CHICAGO -- Odds are Martellus Bennett will love Chicago. Whether the city loves him back is entirely up to him.
Known for his eclectic tastes, the Chicago Bears' new tight end will have his fill of good restaurants, art galleries and lucrative opportunities to show off his expansive personality in Chicago.
No one ever signs with the Bears and laments his time here, at least off the field.
Fresh off a moneymaking one-year deal with the New York Giants, the 26-year-old Bennett turned a career year into a new multiyear deal with the Bears.
Bennett carries with him a spark that should endear him to a fan base and press corps who love characters. Brandon Marshall was an instant hit. Bennett's charming, carefully cultivated reputation as a funny Renaissance man includes his own self-proclaimed nickname -- the Black Unicorn -- not to mention the YouTube video of him rapping about Cap'n Crunch.
In the annals of nicknames, Black Unicorn is certainly unique. Bennett told reporters in training camp last year he was in tiptop shape and running hard down the field. Like a unicorn, I guess.
"You go out there and you see a big, black guy running down the field, it's usually me," he said.
As at least one Twitter wit noted, the big guy falling down on the field is usually Bears tight end Kellen Davis, who is now even more unnecessary than he was yesterday.
It's mean, but it's true. Or true enough to necessitate spending good money on a tight end as the free-agent bazaar kicked off Tuesday afternoon. General manager Phil Emery addressed two glaring needs, signing Bennett and left tackle Jermon Bushrod.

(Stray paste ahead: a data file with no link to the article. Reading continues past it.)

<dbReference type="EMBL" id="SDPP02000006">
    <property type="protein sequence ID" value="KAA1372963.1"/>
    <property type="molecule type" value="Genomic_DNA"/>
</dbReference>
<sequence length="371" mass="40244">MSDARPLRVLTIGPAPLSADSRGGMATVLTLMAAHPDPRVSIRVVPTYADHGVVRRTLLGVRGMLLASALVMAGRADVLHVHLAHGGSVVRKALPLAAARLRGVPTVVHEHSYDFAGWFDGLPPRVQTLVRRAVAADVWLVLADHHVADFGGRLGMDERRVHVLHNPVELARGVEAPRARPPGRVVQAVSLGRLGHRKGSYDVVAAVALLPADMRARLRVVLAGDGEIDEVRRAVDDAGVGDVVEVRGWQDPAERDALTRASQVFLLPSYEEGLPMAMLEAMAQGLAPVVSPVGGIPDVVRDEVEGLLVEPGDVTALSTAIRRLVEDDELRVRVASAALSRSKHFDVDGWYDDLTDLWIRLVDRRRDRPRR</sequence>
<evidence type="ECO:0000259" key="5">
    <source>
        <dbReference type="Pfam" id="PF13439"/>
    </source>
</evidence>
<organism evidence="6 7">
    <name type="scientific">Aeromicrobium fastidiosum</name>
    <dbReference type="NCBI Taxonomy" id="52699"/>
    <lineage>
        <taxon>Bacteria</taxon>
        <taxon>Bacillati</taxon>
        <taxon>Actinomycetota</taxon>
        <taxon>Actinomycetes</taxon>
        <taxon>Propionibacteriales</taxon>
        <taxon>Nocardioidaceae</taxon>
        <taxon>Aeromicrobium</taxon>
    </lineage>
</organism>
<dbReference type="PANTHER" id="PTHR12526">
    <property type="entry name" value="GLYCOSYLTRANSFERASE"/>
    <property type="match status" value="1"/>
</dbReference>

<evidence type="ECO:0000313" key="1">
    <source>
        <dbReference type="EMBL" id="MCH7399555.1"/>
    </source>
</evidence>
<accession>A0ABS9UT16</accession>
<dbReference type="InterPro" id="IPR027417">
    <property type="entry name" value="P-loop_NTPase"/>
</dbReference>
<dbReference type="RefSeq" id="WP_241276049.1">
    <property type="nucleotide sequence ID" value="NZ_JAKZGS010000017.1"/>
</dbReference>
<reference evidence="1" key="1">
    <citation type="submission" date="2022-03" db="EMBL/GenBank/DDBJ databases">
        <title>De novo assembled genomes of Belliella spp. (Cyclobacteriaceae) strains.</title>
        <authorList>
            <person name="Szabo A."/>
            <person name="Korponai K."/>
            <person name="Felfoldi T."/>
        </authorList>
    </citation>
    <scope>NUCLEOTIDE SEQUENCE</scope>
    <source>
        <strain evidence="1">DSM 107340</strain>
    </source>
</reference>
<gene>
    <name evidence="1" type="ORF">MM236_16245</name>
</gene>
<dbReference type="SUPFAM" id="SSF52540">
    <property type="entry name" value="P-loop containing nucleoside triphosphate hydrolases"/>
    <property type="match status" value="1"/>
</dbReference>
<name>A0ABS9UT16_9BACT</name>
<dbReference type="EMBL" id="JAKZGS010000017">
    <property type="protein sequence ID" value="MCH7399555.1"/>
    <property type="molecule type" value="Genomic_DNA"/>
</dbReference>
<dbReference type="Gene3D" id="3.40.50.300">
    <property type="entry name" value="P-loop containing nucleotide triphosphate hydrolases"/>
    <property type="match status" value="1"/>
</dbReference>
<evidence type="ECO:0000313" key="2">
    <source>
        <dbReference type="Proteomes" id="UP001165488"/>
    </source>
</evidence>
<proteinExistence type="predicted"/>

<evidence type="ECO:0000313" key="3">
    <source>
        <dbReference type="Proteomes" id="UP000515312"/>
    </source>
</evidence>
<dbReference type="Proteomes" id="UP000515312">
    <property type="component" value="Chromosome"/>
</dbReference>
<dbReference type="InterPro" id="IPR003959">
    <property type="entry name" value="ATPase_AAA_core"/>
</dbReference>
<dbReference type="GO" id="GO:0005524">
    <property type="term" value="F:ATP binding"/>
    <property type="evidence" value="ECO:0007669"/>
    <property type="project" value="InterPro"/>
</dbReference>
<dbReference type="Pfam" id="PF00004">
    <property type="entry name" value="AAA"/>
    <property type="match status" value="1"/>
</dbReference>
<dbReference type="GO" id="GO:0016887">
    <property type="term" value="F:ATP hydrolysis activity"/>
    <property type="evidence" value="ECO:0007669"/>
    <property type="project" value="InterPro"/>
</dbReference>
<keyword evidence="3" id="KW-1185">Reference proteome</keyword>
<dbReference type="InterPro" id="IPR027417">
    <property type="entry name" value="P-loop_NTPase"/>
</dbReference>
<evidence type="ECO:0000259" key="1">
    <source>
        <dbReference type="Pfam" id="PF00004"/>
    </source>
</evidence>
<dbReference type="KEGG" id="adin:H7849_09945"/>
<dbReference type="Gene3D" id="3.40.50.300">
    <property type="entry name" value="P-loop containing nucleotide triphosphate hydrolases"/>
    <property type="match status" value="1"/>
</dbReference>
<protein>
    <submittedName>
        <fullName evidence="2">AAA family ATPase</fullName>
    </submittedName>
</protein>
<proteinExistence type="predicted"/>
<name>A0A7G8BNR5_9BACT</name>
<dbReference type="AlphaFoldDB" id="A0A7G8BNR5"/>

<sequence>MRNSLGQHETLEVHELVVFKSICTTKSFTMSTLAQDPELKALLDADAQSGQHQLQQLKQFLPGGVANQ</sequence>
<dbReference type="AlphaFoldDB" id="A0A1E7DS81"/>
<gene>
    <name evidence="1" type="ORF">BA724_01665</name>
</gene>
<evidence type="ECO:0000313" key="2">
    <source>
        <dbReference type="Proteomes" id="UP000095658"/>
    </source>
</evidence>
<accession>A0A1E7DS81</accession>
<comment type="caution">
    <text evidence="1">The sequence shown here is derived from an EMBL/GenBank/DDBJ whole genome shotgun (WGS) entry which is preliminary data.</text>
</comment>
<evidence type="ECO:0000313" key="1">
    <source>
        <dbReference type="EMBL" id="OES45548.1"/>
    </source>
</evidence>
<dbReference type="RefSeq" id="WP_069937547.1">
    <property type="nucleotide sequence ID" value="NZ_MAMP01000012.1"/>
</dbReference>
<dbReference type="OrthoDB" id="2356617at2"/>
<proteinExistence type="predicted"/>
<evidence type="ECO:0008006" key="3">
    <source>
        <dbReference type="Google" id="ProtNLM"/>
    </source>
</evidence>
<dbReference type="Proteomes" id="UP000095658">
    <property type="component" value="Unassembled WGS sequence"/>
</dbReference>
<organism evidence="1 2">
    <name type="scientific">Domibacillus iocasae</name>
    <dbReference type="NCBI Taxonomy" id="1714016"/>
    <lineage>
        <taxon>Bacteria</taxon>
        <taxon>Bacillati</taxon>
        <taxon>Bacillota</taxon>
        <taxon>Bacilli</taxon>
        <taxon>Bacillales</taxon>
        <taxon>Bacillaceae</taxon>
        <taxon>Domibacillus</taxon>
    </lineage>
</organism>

Was this Emery's shopping list or QB Jay Cutler's wedding registry? If Emery announces that he signed two cake trays, then I'll be worried.
These deals were fun for Bears fans already desperate for change. And change will come because now Emery, cap specialist Cliff Stein & Co. just have to rearrange some contracts and cut some guys loose to stay under the salary cap.
While Bushrod is key to fixing the offense, Bennett is the big name and will be introduced to a frothing media Wednesday at Halas Hall. The jovial Bennett will have the fans and media eating out of his hands, as long as those hands catch passes better than his predecessor. No one likes the funny guy who stinks; just take a visit to "JWebb Nation" if you don't believe me.
I don't think that's going to be a problem with Bennett, who looks pretty close to being a sure thing and has all the attributes the Bears want in a tight end under new coach Marc Trestman's aggressive offensive style. ESPN's Free Agent Tracker ranked him fifth, while Pro Football Focus ranked him as the top tight end available.
No offense to Davis, but he was no Greg Olsen, the pass-catching tight end whom the Bears traded away because he didn't fit Mike Martz's scheme in 2011. Davis was hyped by Lovie Smith as being a No. 1 option type of tight end, but now Smith is unemployed and the Bears just spent millions on Bennett, who had 55 receptions for 626 yards and five touchdowns last season, all career bests while playing on a moderate one-year deal.
The Bears need Bennett in the worst way. There was a reason Cutler was so fixated on Marshall last year. Cutler didn't have anyone else he could trust, and the loss of Olsen, a reliable target under pressure, resonated on a weekly basis.